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Re: Parenting in a Pandemic
« Reply #5 on: May 29, 2020, 07:42:56 PM »
Hello again, Firebird!  :computerwave:

I have only come across one study which demonstrated the rat brain during social isolation will produce less neuron growth factors such as BNDF, which helps neurons form new connections. That was with adult rats, but like us, they are a very social species and suffer if isolated. In fact, one paradigm for studying stress in rats is to house them alone.

At 3 years old, your daughter's more or less at that age when important memory structures in her brain are maturing enough for her to form long-lasting declarative memories (such as autobiographical memories) so in that sense it's likely she won't retain original memories of what her life was like during this pandemic when she's older. However, stress-regulating structures in a young child's brain mature sooner than they should if stimulated with stress hormones, i.e. if she suffers from chronic stress. That can have long lasting effects on how she regulates her own stress response in the future.   

I agree with DL, Tank and Recusant. Personal opinion, but I think it's much more important that you continue to give your daughter some structure in her life so that she continues to feel safe even though things have changed drastically and she doesn't understand why she can't play with her friends like she used to. And, as a matter of fact, she isn't socially isolated, she has her immediate family there with her. ;)
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No one

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Re: Parenting in a Pandemic
« Reply #6 on: May 29, 2020, 08:38:42 PM »
We're put to the salt mines as soon as we can crawl.

Firebird

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Re: Parenting in a Pandemic
« Reply #7 on: May 29, 2020, 09:16:31 PM »
Hello again, Firebird!  :computerwave:

I have only come across one study which demonstrated the rat brain during social isolation will produce less neuron growth factors such as BNDF, which helps neurons form new connections. That was with adult rats, but like us, they are a very social species and suffer if isolated. In fact, one paradigm for studying stress in rats is to house them alone.

At 3 years old, your daughter's more or less at that age when important memory structures in her brain are maturing enough for her to form long-lasting declarative memories (such as autobiographical memories) so in that sense it's likely she won't retain original memories of what her life was like during this pandemic when she's older. However, stress-regulating structures in a young child's brain mature sooner than they should if stimulated with stress hormones, i.e. if she suffers from chronic stress. That can have long lasting effects on how she regulates her own stress response in the future.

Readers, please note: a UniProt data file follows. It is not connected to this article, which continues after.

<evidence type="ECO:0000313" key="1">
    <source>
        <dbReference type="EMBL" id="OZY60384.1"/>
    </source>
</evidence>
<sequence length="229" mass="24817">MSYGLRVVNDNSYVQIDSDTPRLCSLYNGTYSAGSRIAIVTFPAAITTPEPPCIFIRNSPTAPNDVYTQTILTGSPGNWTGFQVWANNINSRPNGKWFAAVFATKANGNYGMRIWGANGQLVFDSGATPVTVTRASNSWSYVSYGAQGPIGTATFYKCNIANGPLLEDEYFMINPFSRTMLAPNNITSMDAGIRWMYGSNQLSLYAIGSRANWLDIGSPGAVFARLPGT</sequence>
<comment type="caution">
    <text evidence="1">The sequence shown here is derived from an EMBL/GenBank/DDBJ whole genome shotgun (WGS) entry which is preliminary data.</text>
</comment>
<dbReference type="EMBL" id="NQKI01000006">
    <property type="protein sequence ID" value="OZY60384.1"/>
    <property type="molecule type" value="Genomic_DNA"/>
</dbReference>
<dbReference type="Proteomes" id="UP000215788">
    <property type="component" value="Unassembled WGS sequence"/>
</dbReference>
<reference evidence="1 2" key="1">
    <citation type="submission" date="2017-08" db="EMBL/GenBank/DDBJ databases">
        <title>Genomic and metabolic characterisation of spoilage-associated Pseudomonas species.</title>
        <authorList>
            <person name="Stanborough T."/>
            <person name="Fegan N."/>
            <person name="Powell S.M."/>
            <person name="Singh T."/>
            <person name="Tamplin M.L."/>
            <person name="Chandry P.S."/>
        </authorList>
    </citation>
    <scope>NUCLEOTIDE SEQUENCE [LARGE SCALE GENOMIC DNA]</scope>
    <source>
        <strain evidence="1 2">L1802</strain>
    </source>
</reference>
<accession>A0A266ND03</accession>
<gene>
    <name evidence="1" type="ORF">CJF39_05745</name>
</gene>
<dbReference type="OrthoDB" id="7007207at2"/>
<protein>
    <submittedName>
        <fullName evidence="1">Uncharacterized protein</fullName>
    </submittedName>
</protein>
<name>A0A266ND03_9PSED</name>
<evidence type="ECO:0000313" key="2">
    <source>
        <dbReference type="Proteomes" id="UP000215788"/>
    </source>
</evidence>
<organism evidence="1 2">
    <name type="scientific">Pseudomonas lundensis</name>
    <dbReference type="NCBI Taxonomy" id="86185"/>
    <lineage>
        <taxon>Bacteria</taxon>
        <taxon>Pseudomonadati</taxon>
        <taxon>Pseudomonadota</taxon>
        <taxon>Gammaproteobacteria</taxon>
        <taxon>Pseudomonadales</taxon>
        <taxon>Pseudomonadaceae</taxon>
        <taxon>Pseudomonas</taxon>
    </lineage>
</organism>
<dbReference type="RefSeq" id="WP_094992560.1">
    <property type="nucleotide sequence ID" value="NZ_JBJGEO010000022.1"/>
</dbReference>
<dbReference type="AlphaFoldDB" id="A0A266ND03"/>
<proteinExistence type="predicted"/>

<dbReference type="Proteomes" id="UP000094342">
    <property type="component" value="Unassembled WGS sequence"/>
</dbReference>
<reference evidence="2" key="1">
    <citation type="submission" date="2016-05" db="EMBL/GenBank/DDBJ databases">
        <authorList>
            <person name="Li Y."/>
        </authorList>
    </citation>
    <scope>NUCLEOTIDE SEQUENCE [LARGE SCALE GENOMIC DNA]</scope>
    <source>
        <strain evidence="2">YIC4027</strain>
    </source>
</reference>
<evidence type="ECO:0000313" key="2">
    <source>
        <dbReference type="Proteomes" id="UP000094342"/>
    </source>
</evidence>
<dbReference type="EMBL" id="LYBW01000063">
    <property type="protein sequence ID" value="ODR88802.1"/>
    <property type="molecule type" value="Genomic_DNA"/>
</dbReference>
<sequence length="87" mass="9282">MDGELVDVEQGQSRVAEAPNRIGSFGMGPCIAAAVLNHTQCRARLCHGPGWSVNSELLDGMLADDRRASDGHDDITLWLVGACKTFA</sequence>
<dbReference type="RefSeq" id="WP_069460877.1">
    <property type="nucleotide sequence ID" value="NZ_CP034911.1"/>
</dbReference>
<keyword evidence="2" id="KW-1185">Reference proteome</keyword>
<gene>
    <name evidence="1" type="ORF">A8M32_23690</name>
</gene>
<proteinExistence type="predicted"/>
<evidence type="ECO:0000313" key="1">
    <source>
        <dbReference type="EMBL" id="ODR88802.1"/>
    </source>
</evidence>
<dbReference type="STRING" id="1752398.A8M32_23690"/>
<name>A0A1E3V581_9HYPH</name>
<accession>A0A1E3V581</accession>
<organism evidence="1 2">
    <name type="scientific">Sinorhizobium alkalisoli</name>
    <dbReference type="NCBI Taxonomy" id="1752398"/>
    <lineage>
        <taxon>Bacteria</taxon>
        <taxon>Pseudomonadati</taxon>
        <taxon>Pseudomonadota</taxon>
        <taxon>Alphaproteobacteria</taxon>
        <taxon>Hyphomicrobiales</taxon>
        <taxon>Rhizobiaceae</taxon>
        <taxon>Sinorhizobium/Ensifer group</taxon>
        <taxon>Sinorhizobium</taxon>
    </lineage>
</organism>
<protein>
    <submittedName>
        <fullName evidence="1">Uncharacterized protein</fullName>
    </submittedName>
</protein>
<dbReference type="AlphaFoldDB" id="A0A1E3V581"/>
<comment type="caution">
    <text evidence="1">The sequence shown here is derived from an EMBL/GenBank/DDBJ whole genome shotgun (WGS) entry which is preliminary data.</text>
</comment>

I agree with DL, Tank and Recusant. Personal opinion, but I think it's much more important that you continue to give your daughter some structure in her life so that she continues to feel safe even though things have changed drastically and she doesn't understand why she can't play with her friends like she used to. And, as a matter of fact, she isn't socially isolated, she has her immediate family there with her. ;)

That is certainly reassuring to hear. Thank you.
"Great, replace one book about an abusive, needy asshole with another." - Will (moderator) on replacing hotel Bibles with "Fifty Shades of Grey"

xSilverPhinx

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Re: Parenting in a Pandemic
« Reply #8 on: May 30, 2020, 12:46:54 AM »
Hello again, Firebird!  :computerwave:

I have only come across one study which demonstrated the rat brain during social isolation will produce less neuron growth factors such as BNDF, which helps neurons form new connections. That was with adult rats, but like us, they are a very social species and suffer if isolated. In fact, one paradigm for studying stress in rats is to house them alone.

At 3 years old, your daughter's more or less at that age when important memory structures in her brain are maturing enough for her to form long-lasting declarative memories (such as autobiographical memories) so in that sense it's likely she won't retain original memories of what her life was like during this pandemic when she's older. However, stress-regulating structures in a young child's brain mature sooner than they should if stimulated with stress hormones, i.e. if she suffers from chronic stress. That can have long lasting effects on how she regulates her own stress response in the future.   

I agree with DL, Tank and Recusant. Personal opinion, but I think it's much more important that you continue to give your daughter some structure in her life so that she continues to feel safe even though things have changed drastically and she doesn't understand why she can't play with her friends like she used to. And, as a matter of fact, she isn't socially isolated, she has her immediate family there with her. ;)

That is certainly reassuring to hear. Thank you.

:thumbsup: All the best to you and your family.
I lose myself infused in something more than what they've seen
I'm not a slave to greed
I don't embrace your make believe
I've never been for sale no matter what they think I need